Don’t Spin Me Right Round Baby

Wikimotive Spun Roulette
Posted on by Daniel Hinds
Categories: Copywriting Tagged: , , , , , , , , , , , , , ,

In the course of the daily research we do here at Wikimotive, we encounter a lot of the same questions over and over again. The pattern is pretty clear, everyone agrees on a subject and then Google performs another update and suddenly we have to reheat the same old gristle and see if it tastes any better this time around. The latest piece of inedible meat we’ve been encountering is the idea of content spinning. Since the late January Panda update, people seem to think that spinning the content on their blogs for marketing on Facebook or Twitter is a good idea.

It’s not.

We understand the appeal of content spinning. Who wouldn’t want to write a single article, spin it right round (like a record, baby) and then have another version, essentially doubling your unique content? The problem is that when you aren’t blogging for humans, humans can tell. Even the best article spinners read stilted and foreign. As an example, I ran the first paragraph of this blog through a spinner, and this is what I got:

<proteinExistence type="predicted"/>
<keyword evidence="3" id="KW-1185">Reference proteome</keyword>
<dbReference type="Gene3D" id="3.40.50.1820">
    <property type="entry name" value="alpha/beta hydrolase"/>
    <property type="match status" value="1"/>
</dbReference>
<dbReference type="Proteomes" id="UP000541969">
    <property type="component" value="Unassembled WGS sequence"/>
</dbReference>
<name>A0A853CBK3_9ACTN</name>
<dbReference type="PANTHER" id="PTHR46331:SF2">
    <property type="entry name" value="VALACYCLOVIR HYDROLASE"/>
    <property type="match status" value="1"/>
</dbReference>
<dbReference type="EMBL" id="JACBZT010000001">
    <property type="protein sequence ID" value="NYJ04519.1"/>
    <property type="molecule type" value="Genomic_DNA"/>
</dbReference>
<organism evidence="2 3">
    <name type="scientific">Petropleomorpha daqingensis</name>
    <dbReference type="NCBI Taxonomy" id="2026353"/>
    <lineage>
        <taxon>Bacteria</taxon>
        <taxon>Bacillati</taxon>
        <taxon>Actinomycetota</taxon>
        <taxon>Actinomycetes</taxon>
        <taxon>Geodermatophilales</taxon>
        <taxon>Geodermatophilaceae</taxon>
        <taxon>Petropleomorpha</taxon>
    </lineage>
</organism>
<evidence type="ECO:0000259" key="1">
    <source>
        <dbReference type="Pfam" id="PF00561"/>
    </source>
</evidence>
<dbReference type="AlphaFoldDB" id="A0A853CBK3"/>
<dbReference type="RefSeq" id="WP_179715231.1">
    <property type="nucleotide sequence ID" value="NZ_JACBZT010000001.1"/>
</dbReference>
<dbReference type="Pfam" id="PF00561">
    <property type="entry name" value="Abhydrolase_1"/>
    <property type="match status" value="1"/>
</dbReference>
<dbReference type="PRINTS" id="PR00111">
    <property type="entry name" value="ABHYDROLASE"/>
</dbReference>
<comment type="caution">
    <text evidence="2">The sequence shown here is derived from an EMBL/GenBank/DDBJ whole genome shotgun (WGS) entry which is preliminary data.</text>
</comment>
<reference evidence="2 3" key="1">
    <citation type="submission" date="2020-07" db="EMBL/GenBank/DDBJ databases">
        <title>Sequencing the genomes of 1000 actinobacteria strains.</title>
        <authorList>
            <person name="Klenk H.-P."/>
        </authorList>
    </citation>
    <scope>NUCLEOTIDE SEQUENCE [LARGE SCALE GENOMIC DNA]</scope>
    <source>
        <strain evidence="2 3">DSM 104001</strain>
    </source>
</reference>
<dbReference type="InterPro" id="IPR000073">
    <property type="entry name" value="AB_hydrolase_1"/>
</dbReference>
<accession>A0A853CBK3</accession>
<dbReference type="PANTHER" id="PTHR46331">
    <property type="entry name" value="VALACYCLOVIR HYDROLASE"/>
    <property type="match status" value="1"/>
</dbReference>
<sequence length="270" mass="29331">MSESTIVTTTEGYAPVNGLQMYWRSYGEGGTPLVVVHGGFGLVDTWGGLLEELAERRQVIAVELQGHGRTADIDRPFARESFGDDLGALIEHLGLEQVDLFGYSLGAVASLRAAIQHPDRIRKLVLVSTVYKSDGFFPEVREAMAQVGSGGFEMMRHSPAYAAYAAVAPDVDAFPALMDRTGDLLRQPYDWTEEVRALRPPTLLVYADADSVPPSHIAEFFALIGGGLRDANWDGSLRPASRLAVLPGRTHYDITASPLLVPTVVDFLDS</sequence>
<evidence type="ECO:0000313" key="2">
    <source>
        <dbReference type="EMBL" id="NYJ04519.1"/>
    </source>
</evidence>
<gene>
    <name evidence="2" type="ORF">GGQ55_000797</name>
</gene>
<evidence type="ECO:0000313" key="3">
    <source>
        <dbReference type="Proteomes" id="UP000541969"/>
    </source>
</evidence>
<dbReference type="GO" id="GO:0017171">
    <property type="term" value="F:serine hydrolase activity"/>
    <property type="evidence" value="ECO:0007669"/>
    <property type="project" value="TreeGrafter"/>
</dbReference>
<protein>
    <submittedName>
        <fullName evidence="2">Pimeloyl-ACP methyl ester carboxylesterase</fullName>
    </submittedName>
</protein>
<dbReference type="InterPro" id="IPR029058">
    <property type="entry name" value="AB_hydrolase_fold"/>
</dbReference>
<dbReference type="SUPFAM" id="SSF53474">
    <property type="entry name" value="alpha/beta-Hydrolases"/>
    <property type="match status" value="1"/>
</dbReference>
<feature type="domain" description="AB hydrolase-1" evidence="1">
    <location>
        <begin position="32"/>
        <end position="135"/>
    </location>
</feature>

Wikimotive Spun Article
Is that really something you want to associate with your name or your business?

I understand there are article spinners that are better than the one I used in the example, but they aren’t good enough. Even if you don’t care about your audience and you’re just spinning the articles so you have more content for backlinks, it’s STILL not a good idea. Google can tell when an article is spun, even if it’s spun well. You may get away with it for a month, or a year, or however long, but eventually they will find you, and they will penalize you.

I know another common strategy is to use a spinner and then assist it by selecting the best synonyms from lists it generates. This works a lot better and you might even get away with it, but at that point you’re doing so much work, you might as well just write more original content!

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